Two bits of information in addition to my expanding droplet experiment in 2-D (radial injection from a source in a Hele-Shaw Cell—see EXPERIMENT) are necessary for understanding how the first pre-living cell could have split perfectly in two.
The theoretical template on which we describe our thought experiment is in a universe where nothing we describe can be described perfectly. Whether it’s dimension (zero dimension, for example) or a set (null set, for example), in the real world of the universe, no description is ever perfect, there is always error (in either direct or statistical descriptions of individual systems or populations).
Now, taking that idea, that no description is perfect, lets envision a circle and a center to that circle. The circle could represent radial flow out of a singularity source. But the central location is never actually in the center (later we will discuss how as systems or populations get smaller, their surface area to volume ratios get really large, and so does the error that statistically locates their centers (i.e. greater oscillations/greater energy).
In our universe, the larger and denser a system the less its center (c.g.) varies, and the greater its inertia. Like in a stream, the larger rocks are more resistant to the flow and if they are large enough, the water flows around them (for our universe, this most probably exists at the trough of the offset sine wave that forms initially). But the smaller the particles, like sand, the farther the flow will take them (for our universe, this most probably exists at the crests of the offset sine wave that forms initially).
So what could cause a droplet, like a living cell, to split?
Just because we see a perfectly circular radial flow out of our singularity source injection point does not mean the center is exactly sitting over the perfect center of the circular distribution. Given a close-up video of the early flow, we see that the circular flow field is offset from the center, and yet it still looks like a perfect circle. So now we need to bring subjectivity into play. No, not our subjectivity, but that of the flow itself. The flow field is somehow “aware” of the error, or displacement, of its center, even if the observing researcher is not. With meticulous measurement, we see, early in the flow, that because of error, or perturbation, in flow out of the source, the center that the expanding boundary sees is different than the location of the source that we drilled to inject the fluid (to get the droplet to expand). This, perhaps infinitesimal, error in where the center (of a radial distribution) occurs; though small, it creates an offset sine wave (see amplitude trace about the average radius below the offset image). The offset wave is one sine wave superimposed on a perfect constant radial boundary. This is what the droplet reacts to (and not our (the observer’s) perfect vision of what looks like a circular distribution).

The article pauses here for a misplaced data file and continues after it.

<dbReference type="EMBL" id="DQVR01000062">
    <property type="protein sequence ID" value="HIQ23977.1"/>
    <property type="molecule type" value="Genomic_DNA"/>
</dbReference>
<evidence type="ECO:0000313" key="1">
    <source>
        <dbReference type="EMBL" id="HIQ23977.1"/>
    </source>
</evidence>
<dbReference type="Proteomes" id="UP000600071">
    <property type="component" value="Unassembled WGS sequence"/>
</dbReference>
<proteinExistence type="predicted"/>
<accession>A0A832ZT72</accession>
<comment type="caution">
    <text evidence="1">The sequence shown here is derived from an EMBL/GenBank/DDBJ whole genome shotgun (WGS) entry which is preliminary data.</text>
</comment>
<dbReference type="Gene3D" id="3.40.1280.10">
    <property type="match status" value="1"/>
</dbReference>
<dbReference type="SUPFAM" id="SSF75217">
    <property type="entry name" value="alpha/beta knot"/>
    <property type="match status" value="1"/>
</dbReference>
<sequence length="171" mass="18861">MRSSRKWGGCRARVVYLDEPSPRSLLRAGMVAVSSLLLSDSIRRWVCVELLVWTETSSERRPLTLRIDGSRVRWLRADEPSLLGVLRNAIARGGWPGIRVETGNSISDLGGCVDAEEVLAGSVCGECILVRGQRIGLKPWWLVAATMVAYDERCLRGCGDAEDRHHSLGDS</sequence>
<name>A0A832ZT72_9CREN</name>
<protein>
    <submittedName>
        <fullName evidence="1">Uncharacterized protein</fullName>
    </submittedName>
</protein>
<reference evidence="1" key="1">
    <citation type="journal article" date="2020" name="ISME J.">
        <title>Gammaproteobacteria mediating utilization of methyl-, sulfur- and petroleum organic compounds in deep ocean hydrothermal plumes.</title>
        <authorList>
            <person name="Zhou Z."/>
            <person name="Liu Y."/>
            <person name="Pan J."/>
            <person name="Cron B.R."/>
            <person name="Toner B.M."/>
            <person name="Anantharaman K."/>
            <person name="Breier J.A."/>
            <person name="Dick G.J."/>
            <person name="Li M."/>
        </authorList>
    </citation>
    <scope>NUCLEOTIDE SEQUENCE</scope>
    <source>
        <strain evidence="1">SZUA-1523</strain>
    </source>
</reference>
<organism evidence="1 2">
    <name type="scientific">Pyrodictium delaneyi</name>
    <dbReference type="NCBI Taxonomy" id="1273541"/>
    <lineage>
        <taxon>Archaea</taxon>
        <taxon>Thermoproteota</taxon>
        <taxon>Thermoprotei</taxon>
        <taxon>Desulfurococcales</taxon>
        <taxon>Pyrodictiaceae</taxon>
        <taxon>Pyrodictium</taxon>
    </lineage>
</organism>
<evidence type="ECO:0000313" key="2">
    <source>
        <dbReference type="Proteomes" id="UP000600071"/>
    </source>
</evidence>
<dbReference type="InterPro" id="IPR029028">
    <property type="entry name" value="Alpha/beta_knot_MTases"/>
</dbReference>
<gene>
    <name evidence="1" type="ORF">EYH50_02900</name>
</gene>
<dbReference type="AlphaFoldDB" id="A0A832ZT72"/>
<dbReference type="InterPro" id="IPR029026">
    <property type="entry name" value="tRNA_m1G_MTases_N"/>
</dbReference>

That means that any droplet, injected or not, is always expanding or shrinking slightly and always has (or experiences) one sine wave of amplitude on its boundary (before it oscillates about its center in either stable or unstable states—between damping or amplifying behaviors respectively).
Why is this offset boundary condition of a circular flow field important to the process of cell division? It is important if the inner fluid is flowing into an outer fluid that is more viscous than itself. In such a condition, the boundary grows in an unstable manner from one sine wave to a higher number of sign waves (at higher oscillation frequencies/flow-rate energies).
But what if the inner fluid is nearly equal in its viscosity to the outer fluid? The inner fluid flows faster, pushes outward, speedier than the outer fluid is able to get out of its way. Then the droplet goes into a quasi-stable phase where the trough of the offset (single sine wave) appears to burrow through the droplet as the flow changes from straight-line to rotational (red arrows). The rotational flow moves along the inside of the boundary, creating equal eddies in opposite directions.
The offset trough appears to be tunneling through the droplet dividing it in two (almost exactly in half).
Any water-based droplet coated in an oil-based fluid (of slightly higher viscosity, in the real world—as in primitive bacteria) experiences a slight offset and slight expansion (even when unheated).
The conclusion here is that it is very possible that anytime a water-based droplet is coated by an oily substrate, it is expanding in the quasi-stable offset mode, precursor to its division nearly perfectly in half.
Could this oily, membranous, cellular boundary have arisen in volcanic environments of early Earth, where the heat of droplet expansion was readily available? Or did both cellular inclusions and fatty membranes evolve in outer space (raining down on the Earth—Panspermia Theory)?